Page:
The PRP is a useful dermoscopic finding for detecting early melanoma on the palms and soles. However, several conditions other than melanoma also show the PRP or similar patterns on dermoscopy.11,12 For example, pigmented macules on the digits in Peutz-Jeghers and Laugier-Hunziker syndromes exhibit the PRP.13 These syndromes can be correctly diagnosed by their characteristic clinical features such as multiple small macules on multiple digits and on the lip. The PRP can also be detected in palmoplantar pigmentation induced by drugs such as 5-fluorouracil, or in volar melanotic macules mainly seen in black persons.11 Pigmented ridged warts also shows dermoscopic features mimicking the PRP.14 This type of wart must be carefully differentiated from the rare verrucous type of acral melanoma.15

Dermoscopic features of hemorrhage or hematoma on the palms and soles are essentially the same as those seen in lesions on non-glabrous skin, ie bluish-red or reddish-black homogeneous areas. However, subcorneal hemorrhage in the acral skin sometimes demonstrates a pebble-like appearance or band-like pigmentation on the ridges of the skin markings, mimicking the PRP.11 Sharp demarcation and a reddish hue of the pigmentation are differentiating features from the authentic PRP. The PlayStation purpura, ie subcorneal purpura of the fingers induced by repetitive friction with the controller of computer game devices, also shows PRP-like pigmentation.16 Accidental staining of the palmoplantar skin with a foreign body, such as paraphenylendiamine or  self-tanning products, could also cause the PRP-like pigmentation.12

A Three-Step Algorithm for the Detection of Melanoma on the Palms and Soles

Our study group has proposed a three-step algorithm for the management of acquired melanocytic lesions on the palms and soles,17 based on our dermoscopic data and the 7 mm criterion we proposed previously.18 This algorithm is shown in Figure 3.

Saida Fig 3

Figure 3. A three-step algorithm for the management of acquired melanocytic lesions on the palms and soles. Reproduced with permission from Tanioka M et al. Clin Exp Dermatol. 2009;34:41-44.11

One possible problem with this algorithm could be in the evaluation of the regularity of the FP in the second step. Overall, symmetric distribution of the fibrillar pigmentation is important in the judgment of regular FP. Another indication of the regular FP is that starting points of the fibrillar pigmentation are mostly arranged in a linear fashion, corresponding to the furrows of the skin marking.11

We expect that, by using this algorithm, most palmoplantar melanomas will be detected effectively in the early curable stages and the number of unnecessary excision of benign nevi substantially reduced.17

Conclusions

Using dermoscopy, we can effectively detect early melanoma on the palms and soles based on the finding of the PRP, which differs completely from the findings seen in melanocytic nevus at these sites. Although several pigmented lesions on the palms and soles can show the PRP or similar patterns, they are easily differentiated from melanoma upon careful clinical and/or dermoscopic evaluation.

References

  1. Ishihara K, Saida T, Otsuka F,et al. Statistical profiles of malignant melanoma and other skin cancers in Japan: 2007 update. Int J Clin Oncol.  2008;13:33-41.
  2. Oguchi S, Saida T, Koganehira Y,et al. Characteristic epiluminescent microscopic features of early malignant melanoma on glabrous skin: a videomicroscopic study. Arch Dermatol.  1998;134:563-568.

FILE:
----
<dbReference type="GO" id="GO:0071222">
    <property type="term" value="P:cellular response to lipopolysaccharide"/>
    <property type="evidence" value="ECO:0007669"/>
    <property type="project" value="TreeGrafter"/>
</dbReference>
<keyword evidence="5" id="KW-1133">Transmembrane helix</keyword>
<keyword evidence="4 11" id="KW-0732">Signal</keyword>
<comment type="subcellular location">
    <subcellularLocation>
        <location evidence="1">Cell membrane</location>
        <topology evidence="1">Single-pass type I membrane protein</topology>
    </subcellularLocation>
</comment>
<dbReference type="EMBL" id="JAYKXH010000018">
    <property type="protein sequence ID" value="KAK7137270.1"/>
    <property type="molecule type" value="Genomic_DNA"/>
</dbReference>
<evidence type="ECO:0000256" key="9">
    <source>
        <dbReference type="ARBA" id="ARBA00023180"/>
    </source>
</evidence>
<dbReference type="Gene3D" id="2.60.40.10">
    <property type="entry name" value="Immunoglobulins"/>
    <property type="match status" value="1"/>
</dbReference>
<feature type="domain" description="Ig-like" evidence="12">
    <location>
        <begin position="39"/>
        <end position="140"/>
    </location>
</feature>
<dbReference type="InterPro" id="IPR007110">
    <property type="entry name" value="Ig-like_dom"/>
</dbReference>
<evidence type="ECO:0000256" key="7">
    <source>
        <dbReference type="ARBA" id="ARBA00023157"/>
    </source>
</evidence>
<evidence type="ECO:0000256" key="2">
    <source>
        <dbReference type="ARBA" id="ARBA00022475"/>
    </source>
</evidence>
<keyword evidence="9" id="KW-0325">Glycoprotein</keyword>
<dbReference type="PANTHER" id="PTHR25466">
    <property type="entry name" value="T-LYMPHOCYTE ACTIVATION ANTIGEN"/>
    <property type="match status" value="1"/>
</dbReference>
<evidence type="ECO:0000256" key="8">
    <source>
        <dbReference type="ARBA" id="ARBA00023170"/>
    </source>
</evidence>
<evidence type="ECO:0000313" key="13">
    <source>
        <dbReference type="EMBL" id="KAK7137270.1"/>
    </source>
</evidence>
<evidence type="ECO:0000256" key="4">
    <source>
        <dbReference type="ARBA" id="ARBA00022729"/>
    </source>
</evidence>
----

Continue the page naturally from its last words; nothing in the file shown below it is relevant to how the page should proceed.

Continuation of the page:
3. Saida T, Miyazaki A, Oguchi Set al. Significance of dermoscopic patterns in detecting malignant melanoma on acral volar skin: results of a multicenter study in Japan. Arch Dermatol. 2004;140:1233-1258.
  4. Kawabata Y, Tamaki K. Distinctive dermoscopic features of acral lentiginous melanoma in situ from plantar melanocytic nevi and their histopathologic correlation. J Cutan Med Surg.  1998;2:199-204.
  5. Ishihara Y, Saida T, Miyazaki A,et al. Early acral melanoma in situ: correlation between the parallel ridge pattern on dermoscopy and microscopic features. Am J Dermatopathol.  2006;28:21-27.
  6. Saida T, Koga H. Dermoscopic patterns of acral melanocytic nevi: their variations, changes, and significance. Arch Dermatol. 2007;143:1423-1426.
  7. Miyazaki A, Saida T, Koga H,et al. Anatomical and histopathological correlates of the dermoscopic patterns seen in melanocytic nevi on the sole: a retrospective study. J Am Acad Dermatol. 2005;53:230-236.
  8. Saida T, Kawachi S, Koga H. Anatomical transition and the histopathologic features of melanocytic nevi. Arch Dermatol. 2008;1444:1232-1233.
  9. Minagawa A, Koga H, Saida T. Dermoscopic characteristics of congenital melanocytic nevi affecting acral volar skin. Arch Dermatol. 2010;147:809-813.
  10. Saida T, Koga H, Uhara H. Key points in dermoscopic differentiation between early acral melanoma and acral nevus. J Dermatol. 2011;38:25-34.
  11. Tanioka M, Matsumura Y, Utani A, et al. Occupation-related pigmented macules on the sole with parallel-ridge pattern on dermoscopy. Clin Exp Dermatol. 2009;34:41-44.
  12. Sendagorta Cudos E, Feito Rodriguez M, Ramirez Marin P,et al. Dermoscopic findings and histopathological correlation of the acral volar pigmented maculae in Laugier-Hunziker syndrome. J Dermatol. 2010;37:980-984.
  13. Arpaia N, Filotico R, Mastrandrea V,et al. Acral viral wart showing a parallel ridge pattern on dermoscopy. Eur J Dermatol. 2009;19:381-382.
  14. Dalmmau J, Abellaneda C, Puig S,et al. Acral melanoma simulating warts: dermoscopic clues to prevent missing a melanoma. Dermatol Surg. 2006;32:1072-1078.
  15. Robertson S, Leonard J, Chamberlain AJ. PlayStation purpura. Australas J Dermatol. 2010;51:220-222.
  16. Koga H, Saida T. Revised 3-Step dermoscopic algorithm for the management of acral melanocytic lesions. Arch Dermatol. 2011;147:741-743.
  17. Saida T, Yoshida N, Ikegawa S,et al. Clinical guidelines for the early detection of plantar malignant melanoma. J Am Acad Dermatol. 1990;23:37-40.